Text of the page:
‘Kakigori’, Japanese-Style Ice Cream
This dessert made from finely shaved ice covered in syrup could replace Italian-style ice cream cornets every summer.
Kakigori is a cross between ice cream and granita: finely shaved ice that transforms into an airy dessert and is then covered in syrup. It’s an unbelievably simple dessert, and there’s nothing else like it to cool you down in the summer heat.
Be aware, however, that this isn’t crushed or mixed ice. Kakigori is made from a slab of ice that has been finely shaved using a mechanical ice shaver that turns the giant ice cube into tiny flakes, inside which hides the key to success for this sweet treat.
This summer dessert, which made its way to the West in recent years, actually has ancient origins, as it is claimed to have been invented during the Heian period (794-1185). Back then, people used ice that was brought down from the Japanese mountains and into towns, before serving the shaved, flavoured ice to the nobles of the period.
From high tables to street food stalls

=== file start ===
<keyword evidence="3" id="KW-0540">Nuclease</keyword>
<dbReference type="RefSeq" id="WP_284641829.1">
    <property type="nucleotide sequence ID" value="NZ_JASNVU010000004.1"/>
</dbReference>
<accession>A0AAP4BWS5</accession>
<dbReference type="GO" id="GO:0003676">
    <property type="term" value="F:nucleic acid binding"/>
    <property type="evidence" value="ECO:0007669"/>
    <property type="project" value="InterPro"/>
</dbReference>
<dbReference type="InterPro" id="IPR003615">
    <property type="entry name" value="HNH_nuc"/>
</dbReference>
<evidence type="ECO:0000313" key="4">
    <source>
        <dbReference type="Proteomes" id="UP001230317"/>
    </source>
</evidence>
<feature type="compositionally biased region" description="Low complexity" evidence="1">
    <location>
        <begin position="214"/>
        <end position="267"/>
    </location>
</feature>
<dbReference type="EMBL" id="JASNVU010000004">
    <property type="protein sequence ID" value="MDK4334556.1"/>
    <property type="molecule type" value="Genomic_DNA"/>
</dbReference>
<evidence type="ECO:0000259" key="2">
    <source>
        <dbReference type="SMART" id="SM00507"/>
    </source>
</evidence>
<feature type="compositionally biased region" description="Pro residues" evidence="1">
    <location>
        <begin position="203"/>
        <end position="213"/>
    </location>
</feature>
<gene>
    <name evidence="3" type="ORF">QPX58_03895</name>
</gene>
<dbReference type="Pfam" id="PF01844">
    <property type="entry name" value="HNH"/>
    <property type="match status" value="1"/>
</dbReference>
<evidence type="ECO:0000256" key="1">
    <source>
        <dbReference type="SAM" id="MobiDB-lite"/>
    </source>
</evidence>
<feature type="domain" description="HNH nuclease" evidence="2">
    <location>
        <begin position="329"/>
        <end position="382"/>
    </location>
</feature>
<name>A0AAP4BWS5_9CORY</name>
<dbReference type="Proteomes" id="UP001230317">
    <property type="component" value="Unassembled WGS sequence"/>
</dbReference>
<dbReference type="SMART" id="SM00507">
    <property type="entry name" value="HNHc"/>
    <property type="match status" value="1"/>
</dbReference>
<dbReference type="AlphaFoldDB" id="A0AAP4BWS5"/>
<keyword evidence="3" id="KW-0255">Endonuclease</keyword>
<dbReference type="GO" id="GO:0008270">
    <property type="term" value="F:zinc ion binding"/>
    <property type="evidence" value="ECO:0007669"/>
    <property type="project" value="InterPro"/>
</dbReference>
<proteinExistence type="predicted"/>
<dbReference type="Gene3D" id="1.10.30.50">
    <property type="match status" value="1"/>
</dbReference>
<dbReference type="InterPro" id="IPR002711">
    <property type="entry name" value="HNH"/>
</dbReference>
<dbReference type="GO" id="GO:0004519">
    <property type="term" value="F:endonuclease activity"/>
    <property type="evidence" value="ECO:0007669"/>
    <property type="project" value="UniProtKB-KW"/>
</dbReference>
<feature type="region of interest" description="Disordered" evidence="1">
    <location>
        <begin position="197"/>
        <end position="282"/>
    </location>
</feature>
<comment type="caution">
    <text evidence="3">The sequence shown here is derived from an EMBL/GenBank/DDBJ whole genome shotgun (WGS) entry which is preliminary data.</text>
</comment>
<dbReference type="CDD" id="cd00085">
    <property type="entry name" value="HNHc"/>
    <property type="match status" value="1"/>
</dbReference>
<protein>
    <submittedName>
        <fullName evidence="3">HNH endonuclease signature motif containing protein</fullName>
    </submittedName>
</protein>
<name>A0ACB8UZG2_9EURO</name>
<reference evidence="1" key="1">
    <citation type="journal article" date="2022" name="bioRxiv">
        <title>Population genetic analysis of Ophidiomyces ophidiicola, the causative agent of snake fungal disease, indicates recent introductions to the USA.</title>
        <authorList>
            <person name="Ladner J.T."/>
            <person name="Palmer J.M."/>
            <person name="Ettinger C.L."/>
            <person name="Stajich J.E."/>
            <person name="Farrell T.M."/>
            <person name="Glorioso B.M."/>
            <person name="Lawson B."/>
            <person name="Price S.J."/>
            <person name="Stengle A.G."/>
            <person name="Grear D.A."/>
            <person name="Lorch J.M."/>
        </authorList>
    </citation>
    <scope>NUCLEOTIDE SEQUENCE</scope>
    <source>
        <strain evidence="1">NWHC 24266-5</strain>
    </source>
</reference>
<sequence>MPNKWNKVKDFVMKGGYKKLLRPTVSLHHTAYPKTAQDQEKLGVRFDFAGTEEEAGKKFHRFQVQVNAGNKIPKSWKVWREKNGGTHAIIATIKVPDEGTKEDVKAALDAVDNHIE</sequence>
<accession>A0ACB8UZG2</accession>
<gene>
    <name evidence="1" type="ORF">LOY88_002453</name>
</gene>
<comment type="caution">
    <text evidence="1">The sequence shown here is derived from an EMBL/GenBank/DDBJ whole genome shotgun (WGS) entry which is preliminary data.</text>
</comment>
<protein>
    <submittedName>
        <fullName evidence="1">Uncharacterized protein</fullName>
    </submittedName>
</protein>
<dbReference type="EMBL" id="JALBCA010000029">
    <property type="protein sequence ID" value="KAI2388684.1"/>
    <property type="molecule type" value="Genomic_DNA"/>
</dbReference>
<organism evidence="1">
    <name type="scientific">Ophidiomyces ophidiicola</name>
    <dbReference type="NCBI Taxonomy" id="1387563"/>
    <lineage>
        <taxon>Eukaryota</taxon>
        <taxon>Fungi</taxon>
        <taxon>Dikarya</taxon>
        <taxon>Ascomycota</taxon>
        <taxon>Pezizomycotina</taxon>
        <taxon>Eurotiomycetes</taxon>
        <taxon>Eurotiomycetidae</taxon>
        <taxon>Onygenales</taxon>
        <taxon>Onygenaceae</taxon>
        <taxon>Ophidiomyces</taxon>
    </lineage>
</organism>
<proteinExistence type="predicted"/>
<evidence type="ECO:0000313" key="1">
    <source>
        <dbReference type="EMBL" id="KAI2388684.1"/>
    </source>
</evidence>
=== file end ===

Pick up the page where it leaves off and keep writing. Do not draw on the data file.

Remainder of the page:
Kakigori then gained in popularity over the years, and it can now be found at yatai, little Japanese street food stalls, as well as on restaurant tables and in the finest tea houses. Although the base of the recipe remains the same, the ingredients used for the toppings vary. Purists cover it with matcha tea syrup and red azuki, beans that can be found in many different Japanese desserts; in this form, it takes the name Ujikintoki. However, those after a more indulgent dessert prefer the Shirokuma, which is topped with syrup made from mochi, little sticky rice cakes, and condensed milk or even whipped cream.
Enjoy a kakigori in England
So, where can you find the best kakigori in London? Kissaten, a Japanese tea house, offers them as one of its specialities, but the local authority is without question Honi Poke. Freshly prepared in front of the amazed customers, the kakigori are made here using a machine that the owners imported from Japan. With the added advantage of being vegan, this is a delicacy to delight all palates.
To try a kakigori, head to Honi Poke in London. More information can be found on the restaurant’s website.
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